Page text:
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Craig Newman (Cruel Summer)

My favourite Halloween film is Evil Dead II. It totally delivers on all the elements that a horror film should have while also utilizing a great pace and sense of humor. For me, Halloween is about having a good time, and this film definitely injects some fun and adrenaline into the spirit of Halloween.


Yoann-Karl Whissell (Turbo Kid)

No Halloween movie marathon is complete without a film from John Carpenter, and this year I’m watching my favorite: The Thing for its perfect use of paranoia, the amazing practical effects, brilliant characters and probably one of the greatest movie endings of all time. This film is REQUIRED viewing for EVERY horror fan.


François Simard (Turbo Kid)

Braindead! Yup, that’s the movie that started the filmmaker fire in me and literally change my life! From the charming love story between endearing characters to the insane pitch perfect, over-the-top gory set pieces that is still unmatched today. That film will always be my go-to movie on Halloween. Or Christmas. Or Easter…


Anouk Whissell (Turbo Kid)

Am I cheating if I recommend a double bill? I’m definitely going for Ti West’s The Innkeepers and The House of the Devil. These two are, without a doubt, two of my favorite horror films of recent years. Ti West was able to perfectly capture the aesthetic, atmosphere and tone of these two stories and made me fall in love with the two main characters. (Maybe the fact I identify a lot with Claire has something to do with my choice – haha.)

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Isaac Ezban (The Similars)

I would say Halloween simply because of the temporality – there’s no other film we want to watch – and it is practically one of the films that has inspired independent cinema more. I also have to include The Shining simply because, for me, it’s the greatest horror movie ever!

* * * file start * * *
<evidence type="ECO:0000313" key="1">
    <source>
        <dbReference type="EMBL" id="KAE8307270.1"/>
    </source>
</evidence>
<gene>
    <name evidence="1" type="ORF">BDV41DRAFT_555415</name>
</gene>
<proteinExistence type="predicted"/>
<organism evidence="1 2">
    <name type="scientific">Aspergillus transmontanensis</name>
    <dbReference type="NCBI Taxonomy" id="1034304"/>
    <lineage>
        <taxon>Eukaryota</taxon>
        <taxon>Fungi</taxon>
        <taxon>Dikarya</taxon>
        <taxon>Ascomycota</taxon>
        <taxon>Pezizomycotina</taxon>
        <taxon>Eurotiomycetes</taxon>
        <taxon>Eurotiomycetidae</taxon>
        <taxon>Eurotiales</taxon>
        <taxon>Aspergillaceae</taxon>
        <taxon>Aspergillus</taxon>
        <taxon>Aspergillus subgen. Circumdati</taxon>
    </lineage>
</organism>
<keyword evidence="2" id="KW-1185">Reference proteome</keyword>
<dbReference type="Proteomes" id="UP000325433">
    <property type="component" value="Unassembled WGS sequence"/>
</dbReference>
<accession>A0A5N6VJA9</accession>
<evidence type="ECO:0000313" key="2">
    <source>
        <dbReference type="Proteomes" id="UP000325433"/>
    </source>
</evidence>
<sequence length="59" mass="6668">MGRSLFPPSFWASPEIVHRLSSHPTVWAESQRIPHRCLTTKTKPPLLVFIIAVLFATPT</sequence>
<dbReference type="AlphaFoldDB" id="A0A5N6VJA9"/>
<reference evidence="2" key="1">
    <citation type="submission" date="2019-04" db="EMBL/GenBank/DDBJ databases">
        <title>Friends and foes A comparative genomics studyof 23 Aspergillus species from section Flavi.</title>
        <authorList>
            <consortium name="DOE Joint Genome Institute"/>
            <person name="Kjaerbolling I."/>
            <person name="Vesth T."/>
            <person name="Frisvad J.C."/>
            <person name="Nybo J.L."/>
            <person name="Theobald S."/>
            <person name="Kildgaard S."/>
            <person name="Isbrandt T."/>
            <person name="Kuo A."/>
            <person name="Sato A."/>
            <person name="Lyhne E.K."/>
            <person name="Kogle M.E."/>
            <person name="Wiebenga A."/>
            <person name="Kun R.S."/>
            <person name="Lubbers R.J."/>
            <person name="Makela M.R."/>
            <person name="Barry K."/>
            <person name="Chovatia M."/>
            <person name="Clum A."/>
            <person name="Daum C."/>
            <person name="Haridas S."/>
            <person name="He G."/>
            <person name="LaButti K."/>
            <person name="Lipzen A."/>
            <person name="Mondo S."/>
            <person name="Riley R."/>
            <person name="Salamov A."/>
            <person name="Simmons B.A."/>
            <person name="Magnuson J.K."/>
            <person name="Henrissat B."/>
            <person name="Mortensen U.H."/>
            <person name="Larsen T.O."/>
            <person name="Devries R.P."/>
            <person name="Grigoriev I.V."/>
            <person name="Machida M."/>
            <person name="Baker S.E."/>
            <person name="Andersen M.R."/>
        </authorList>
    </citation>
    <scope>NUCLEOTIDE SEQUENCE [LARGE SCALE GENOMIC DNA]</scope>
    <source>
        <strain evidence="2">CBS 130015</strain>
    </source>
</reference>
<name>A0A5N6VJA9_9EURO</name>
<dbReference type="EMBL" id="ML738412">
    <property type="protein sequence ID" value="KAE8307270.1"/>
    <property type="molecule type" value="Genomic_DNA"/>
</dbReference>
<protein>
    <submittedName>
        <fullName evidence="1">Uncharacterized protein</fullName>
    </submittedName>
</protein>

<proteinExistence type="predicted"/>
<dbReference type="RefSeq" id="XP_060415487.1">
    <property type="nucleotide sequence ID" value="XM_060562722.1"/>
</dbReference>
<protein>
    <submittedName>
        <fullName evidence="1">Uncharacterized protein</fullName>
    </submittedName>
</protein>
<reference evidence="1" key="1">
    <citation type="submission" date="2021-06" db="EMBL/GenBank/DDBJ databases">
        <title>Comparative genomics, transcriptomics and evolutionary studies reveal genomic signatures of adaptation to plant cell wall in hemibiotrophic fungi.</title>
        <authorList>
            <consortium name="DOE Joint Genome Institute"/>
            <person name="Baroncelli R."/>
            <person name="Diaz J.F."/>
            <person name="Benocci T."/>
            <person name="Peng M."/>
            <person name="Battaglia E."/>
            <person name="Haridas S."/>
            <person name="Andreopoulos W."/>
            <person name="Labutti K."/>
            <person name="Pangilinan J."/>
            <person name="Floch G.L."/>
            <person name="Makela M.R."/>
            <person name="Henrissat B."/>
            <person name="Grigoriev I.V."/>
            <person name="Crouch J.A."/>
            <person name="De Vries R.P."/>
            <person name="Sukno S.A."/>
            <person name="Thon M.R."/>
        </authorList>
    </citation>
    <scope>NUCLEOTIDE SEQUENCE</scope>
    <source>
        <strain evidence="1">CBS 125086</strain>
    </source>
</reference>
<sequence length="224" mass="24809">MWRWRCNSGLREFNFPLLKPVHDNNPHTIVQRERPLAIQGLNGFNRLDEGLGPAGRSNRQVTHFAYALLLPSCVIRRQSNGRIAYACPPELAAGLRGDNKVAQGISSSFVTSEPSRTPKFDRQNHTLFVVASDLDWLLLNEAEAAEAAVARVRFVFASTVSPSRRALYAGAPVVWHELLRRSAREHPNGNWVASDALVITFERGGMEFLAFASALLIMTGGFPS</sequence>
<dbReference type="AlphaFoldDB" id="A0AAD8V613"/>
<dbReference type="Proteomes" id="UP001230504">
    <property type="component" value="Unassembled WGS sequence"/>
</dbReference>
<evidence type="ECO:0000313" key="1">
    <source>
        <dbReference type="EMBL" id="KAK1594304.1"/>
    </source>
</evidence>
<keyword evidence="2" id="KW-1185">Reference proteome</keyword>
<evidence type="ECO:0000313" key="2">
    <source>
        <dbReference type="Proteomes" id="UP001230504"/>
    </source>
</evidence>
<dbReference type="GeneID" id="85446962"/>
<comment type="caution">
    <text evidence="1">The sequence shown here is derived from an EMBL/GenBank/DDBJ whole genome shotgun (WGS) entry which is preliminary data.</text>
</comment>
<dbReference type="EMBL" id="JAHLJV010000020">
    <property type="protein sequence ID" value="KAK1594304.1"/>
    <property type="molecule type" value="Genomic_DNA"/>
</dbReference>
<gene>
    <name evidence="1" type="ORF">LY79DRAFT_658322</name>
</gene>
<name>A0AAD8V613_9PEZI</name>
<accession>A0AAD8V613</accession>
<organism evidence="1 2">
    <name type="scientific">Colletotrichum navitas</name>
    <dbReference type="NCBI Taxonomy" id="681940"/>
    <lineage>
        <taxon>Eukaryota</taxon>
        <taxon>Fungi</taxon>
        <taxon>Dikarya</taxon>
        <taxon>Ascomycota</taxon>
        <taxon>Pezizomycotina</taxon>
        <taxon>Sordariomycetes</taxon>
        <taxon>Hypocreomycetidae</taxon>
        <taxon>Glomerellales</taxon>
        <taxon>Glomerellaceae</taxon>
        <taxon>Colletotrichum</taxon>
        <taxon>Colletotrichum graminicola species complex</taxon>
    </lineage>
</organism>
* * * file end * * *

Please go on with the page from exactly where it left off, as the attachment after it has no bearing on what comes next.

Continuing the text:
Gigi Saul Guerrero (El Gigante)

Usually from somebody like me you would think I would say classics like The Exorcist or the Halloween franchise. Honestly, my October film has always been my childhood favorite, Hocus Pocus. I remember ever since the first time I watched this film, I wanted to be a witch. Not only is this film original and extremely well made, but it has many incredible layers to storytelling and, for me, is just absolutely amazing.


Laurence R. Harvey (The Human Centipede 2 & 3, The Editor)

I like to watch an old black and white horror after midnight. Carl Dreyer’s Vampyr or a Tod Slaughter (Sweeney Todd, or Maria Martin).


Chad Archibald (Bite, The Drownsman)

People rip on it, but I love watching The Cabin in the Woods this time of year. I just remember the first time I watched the doors open and all of the classic horror villains (or at least the no-name versions of classic horror villains) erupt into that room. I was in awe. A fantasy bloodbath that ten-year-old me would have pee’d himself to. It’s just a ridiculously fun Halloween film that has a great re-watch value. Where else can you see a horror unicorn and a merman massacre in one movie???

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Synapse’s Suspiria 4K Restoration Gets a Release Date

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Earlier this year, we wrote about Synapse Films’ Suspiria 4K restoration and how it was available for pre-order. The weird catch was that there was no release date confirmed and that pre-orders would go out sometime in December 2017. Today that changes as we can confirm that the 3-disc special edition Blu-ray collection will come out December 19th, just in time for Christmas but a little late for Hanukkah. Any chance we can have one extra night this year?

Restored over three years, Synapse has been working tirelessly to create the ultimate version of Dario Argento’s 1977 classic supernatural horror film, which has since gone on to become one of the most recognized and lauded titles in the genre. This cut has been overseen and approved by Luciano Tovoli, the Director of Photography on the film.

Pre-orders are still available via Synapse Films’ website.

Special features:
*Limited edition of only 6000 units produced
*Exclusive Steelbook packaging and collector’s o-card sleeve, featuring artwork from Malleus, Van Orton Design, Juan José Saldarriaga & Chris MacGibbon
*Three disc [Two Blu-rays + One CD] limited collector’s edition (only 6000 units) containing a new 4K restoration of the original uncut, uncensored Italian 35mm camera negative exclusively done by Synapse Films, with color correction supervised and approved by SUSPIRIA Director of Photography, Luciano Tovoli